Every time you get behind the wheel of your automobile you are operating a potentially dangerous piece of equipment. Whether you’re a long-time experienced driver or just got your driver’s license, there’s always room for improvement. Here are a few practical tips to help keep you safe.
- Take a Defensive Driver Course Did you know the DMV offers a Voluntary Defensive Driving Course? Completing a defensive driving course can benefit you in many ways, including reducing your risk of: committing traffic offenses, receiving driving record points, causing accidents.
- Keep your hands on in the proper position on the wheel This used to be taught as 10:00 and 2:00. Not anymore. Now it’s either 9 and 3 or 8 and 4. This gives you more control and stability when driving, and is also the most ergonomic position in which to hold your hands for long periods of time. With you muscles more relaxed and having more control over your vehicle you’re instantly a better driver.
- Adjust you mirrors to cover you blind spots Car and Driver Magazine advocates adjusting the mirrors so far outward that the viewing angle of the side mirrors just overlaps that of the cabin’s rearview mirror. At first, this can be disorienting for drivers used to seeing the flanks of their own car in the side mirrors. But when correctly positioned, the mirrors negate a car’s blind spots. Practice in your neighborhood before driving the interstate.
- Don’t drive when sleepy or less than alert According to a 2010 study, 17% of fatal accidents involved a sleepy driver.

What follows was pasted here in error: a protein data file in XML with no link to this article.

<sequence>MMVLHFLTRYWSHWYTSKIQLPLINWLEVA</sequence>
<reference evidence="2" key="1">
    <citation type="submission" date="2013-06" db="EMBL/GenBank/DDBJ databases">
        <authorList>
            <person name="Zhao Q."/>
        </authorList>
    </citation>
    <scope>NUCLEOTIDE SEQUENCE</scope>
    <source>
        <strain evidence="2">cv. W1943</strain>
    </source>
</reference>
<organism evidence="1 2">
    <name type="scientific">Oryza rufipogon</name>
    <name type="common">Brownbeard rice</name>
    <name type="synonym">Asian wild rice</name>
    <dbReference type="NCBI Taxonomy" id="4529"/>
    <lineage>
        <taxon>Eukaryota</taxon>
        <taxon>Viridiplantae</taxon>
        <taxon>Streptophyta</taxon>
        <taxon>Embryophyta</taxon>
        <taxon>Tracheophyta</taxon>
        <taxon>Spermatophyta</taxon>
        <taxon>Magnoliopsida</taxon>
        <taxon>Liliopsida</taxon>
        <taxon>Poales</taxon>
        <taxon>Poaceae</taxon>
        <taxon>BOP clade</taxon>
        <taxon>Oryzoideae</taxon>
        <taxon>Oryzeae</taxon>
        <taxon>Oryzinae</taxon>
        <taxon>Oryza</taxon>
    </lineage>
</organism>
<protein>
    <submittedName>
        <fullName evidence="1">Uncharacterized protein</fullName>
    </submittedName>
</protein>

- Know the best way to merge into traffic Inefficient lane merging can cause traffic, road rage, and accidents. The best, most efficient solution for all of us is to stay calm and zipper merge, each one taking our turn. At the very least, when merging or when others are trying to merge, be patient. But also, don’t be that guy holding up the whole lane.
- Don’t use cruise control in the rain The next time you find yourself behind the wheel of car in a rainstorm, be sure to disable cruise control. If you end up hydroplaning, your cruise control can make it a lot more dangerous.
- Ditch the distractions Distracted driving is a killer, but it’s hard to know how to stop. Even a hands-free Bluetooth can take your focus of the road. Try this: Simply leave the phone in the glove compartment so you don’t have to look at it.
- Know what’s around you Learning the mechanics of driving a car isn’t that difficult. It’s being aware of everything that’s going on around you that requires attention and focus. Practice your situational awareness. Try to be aware of ALL the road signs you pass. Next, make sure you know where all pedestrians are, especially kids and bicyclists, and anticipate their movements. Add being aware of all the cars around you. Then make sure you see all the motorcycles out there too.
- Improve your night driving It might seem like common sense, but having a clean windshield makes a huge difference in night driving. It’s not just the outside of the windshield. Clean the inside as well. And if your headlight lenses have become yellowed or “foggy” over the years, you can clean them with a polishing kit from any auto parts store for about $15. As you’d expect, cleaning your headlights increases the amount of light that gets through and makes it easier to see at night.
- Know where you’re going Even with your GPS navigation system, you could find yourself saying, “Wait, which highway am I supposed to get on?” and in a panic make a sudden, dangerous move. Try to scope out an unfamiliar route as much as possible before you start driving. Try using Google Street view so you can recognize landmarks and tricky intersections before you start out.
We here at Freedom Insurance are all about safety, so we hope this post was helpful for you as you keep yourself and your loved ones safe on the road. Got a driver safety tip? A success story? Tell us in the comments! We’d love to hear from you!